Leaf decomposition and invertebrate colonization responses to ...

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J. N. Am. Benthol. Soc., 2008, 27(2):321–331 Ó 2008 by The North American Benthological Society DOI: 10.1899/07-054.1 Published online: 25 March 2008

Leaf decomposition and invertebrate colonization responses to manipulated litter quantity in streams

S. D. Tiegs1

AND

F. D. Peter2

Department of Aquatic Ecology, Eawag: Swiss Federal Institute of Aquatic Science and Technology, and Institute of Integrative Biology (IBZ), ETH Zurich, 6047 Kastanienbaum, Switzerland

C. T. Robinson3

AND

U. Uehlinger4

Department of Aquatic Ecology, Eawag: Swiss Federal Institute of Aquatic Science and Technology, and Institute of Integrative Biology (IBZ), ETH Zurich, 8600 Du¨bendorf, Switzerland

M. O. Gessner5 Department of Aquatic Ecology, Eawag: Swiss Federal Institute of Aquatic Science and Technology, and Institute of Integrative Biology (IBZ), ETH Zurich, 6047 Kastanienbaum, Switzerland

Abstract. Resource availability is an important ecosystem attribute that can influence species distributions and ecosystem processes. We manipulated the quantity of leaf litter, a critical resource in streams, in a replicated field experiment to test whether: 1) greater litter quantity promotes microbial leaf decomposition (through greater microbial inoculum potential), and 2) reduced litter quantity enhances decomposition by leaf-shredding invertebrates (because shredders aggregate on rare resource patches). In each of 3 streams, we identified reaches in which litter quantity was either: 1) augmented, 2) depleted, or 3) left unchanged. We determined decomposition rates and macroinvertebrate colonization of alder leaves placed in coarse- and fine-mesh litter bags, an approach intended to allow or prevent access to leaves by leaf-shredding macroinvertebrates. Responses to litter manipulations were complex. In 2 streams, litter quantities differed among treatments, but high quantities of litter in the control reach of the 3rd stream produced an overall variable pattern. Microbial decomposition was similar across litter treatments. In contrast, in the 2 streams where litter manipulation was successful, decomposition in coarse-mesh bags tended to be faster where litter was scarce than where it was abundant. Abundances of total and leaf-shredding macroinvertebrates in litter bags did not differ among litter manipulations in these 2 streams. However, a litter-consuming amphipod (Gammarus fossarum) tended to be most abundant in bags placed in litter-depleted reaches in the 2 streams, indicating that this large and highly mobile shredder might have been instrumental in causing differences in decomposition in response to litter manipulations. Overall, the effects caused by alteration of litter quantities on leaf decomposition and macroinvertebrate colonization were relatively weak. Nevertheless, results from 2 of the 3 streams where litter manipulation was successful were consistent with the hypothesis that short-term changes in resource availability might influence ecosystem processes by determining the spatial distribution of key consumers. Key words: leaf retention, invertebrate aggregation, benthic organic matter, leaf breakdown, shredders, Gammarus, ecosystem process.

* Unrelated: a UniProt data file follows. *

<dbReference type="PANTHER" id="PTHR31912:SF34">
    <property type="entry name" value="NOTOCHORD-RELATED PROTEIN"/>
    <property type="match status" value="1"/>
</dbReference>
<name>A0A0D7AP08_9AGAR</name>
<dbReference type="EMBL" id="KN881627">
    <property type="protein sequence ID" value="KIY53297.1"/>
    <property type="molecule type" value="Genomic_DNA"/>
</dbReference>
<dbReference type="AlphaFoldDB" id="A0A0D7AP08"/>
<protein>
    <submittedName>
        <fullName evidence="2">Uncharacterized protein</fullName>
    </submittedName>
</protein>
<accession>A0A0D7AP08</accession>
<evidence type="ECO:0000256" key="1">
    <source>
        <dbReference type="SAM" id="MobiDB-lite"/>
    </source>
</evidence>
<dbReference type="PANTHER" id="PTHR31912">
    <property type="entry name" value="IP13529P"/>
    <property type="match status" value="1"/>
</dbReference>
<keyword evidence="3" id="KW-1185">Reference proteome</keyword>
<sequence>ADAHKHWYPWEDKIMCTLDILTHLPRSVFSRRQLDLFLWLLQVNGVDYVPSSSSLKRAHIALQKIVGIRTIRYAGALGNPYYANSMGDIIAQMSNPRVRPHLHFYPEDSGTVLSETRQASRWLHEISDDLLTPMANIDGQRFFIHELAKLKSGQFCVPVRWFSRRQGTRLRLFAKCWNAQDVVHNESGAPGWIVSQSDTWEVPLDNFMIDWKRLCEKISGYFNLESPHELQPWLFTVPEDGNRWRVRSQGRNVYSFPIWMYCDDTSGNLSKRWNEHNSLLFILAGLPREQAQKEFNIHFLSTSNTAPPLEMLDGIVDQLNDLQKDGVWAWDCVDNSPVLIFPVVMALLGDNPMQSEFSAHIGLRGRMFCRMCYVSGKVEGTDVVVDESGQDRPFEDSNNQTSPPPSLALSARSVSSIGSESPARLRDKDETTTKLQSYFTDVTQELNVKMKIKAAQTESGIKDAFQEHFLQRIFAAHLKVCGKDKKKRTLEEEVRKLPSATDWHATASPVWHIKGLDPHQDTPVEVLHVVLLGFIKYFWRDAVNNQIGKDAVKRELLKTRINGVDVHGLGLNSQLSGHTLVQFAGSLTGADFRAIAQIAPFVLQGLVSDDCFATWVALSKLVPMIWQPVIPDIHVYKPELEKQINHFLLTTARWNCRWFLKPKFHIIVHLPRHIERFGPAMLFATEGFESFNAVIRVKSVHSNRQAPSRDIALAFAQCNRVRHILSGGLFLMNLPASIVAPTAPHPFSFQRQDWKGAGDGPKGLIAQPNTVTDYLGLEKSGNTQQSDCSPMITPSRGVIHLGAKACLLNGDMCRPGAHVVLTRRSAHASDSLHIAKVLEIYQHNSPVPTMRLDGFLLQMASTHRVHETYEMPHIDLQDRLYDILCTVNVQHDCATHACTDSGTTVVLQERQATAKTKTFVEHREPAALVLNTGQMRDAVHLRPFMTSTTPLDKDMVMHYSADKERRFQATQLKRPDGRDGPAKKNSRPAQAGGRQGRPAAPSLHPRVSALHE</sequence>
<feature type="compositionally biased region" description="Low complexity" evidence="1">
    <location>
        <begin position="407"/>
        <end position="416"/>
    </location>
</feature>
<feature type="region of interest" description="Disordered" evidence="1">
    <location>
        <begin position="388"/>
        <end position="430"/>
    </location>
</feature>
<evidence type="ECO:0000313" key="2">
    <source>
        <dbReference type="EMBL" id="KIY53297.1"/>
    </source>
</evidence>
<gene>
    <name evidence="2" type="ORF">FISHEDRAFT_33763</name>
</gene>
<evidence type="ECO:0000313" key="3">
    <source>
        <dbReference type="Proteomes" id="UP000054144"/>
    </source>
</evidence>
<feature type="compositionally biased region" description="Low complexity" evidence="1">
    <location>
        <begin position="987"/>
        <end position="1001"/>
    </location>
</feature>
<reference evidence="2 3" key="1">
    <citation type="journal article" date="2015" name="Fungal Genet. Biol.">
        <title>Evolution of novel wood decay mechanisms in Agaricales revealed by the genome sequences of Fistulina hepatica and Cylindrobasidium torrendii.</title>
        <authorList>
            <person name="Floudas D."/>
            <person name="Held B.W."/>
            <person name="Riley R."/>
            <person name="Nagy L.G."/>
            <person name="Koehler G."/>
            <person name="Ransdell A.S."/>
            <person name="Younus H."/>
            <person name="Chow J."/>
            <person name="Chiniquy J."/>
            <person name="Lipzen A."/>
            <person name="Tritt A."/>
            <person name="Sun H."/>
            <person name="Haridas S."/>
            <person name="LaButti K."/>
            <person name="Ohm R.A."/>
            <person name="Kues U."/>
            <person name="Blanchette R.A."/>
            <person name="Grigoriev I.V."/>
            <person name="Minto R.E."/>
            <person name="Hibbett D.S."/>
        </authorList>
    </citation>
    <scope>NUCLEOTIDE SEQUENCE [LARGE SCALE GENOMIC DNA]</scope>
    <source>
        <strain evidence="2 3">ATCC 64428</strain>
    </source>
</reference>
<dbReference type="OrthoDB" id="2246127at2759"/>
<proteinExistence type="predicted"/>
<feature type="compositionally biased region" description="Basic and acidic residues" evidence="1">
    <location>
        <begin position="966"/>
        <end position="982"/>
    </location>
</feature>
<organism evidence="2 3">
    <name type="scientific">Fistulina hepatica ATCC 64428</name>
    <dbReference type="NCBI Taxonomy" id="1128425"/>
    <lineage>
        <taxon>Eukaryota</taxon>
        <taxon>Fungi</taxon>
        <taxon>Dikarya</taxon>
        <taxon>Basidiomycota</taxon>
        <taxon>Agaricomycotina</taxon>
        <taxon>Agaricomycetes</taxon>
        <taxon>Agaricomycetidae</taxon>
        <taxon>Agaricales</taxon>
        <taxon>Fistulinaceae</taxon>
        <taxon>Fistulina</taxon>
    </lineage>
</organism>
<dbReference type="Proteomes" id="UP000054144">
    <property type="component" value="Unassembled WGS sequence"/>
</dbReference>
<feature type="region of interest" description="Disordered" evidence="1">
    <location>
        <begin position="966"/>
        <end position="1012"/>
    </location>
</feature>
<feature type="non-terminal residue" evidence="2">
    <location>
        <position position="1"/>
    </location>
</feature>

The quantity of resources available in ecosystems is a key factor that determines the spatial distribution of organisms, which, in turn, might govern ecosystem processes. A fundamental resource in many streams is leaf litter derived from terrestrial vegetation (Wallace et al. 1999). Leaves in the canopies of streamside trees cast shade that strongly limits instream primary

1

Current address: Department of Biological Sciences, University of Notre Dame, Notre Dame, Indiana 46556 USA. E-mail: [email protected] 2 E-mail addresses: [email protected] 3 [email protected] 4 [email protected] 5 [email protected]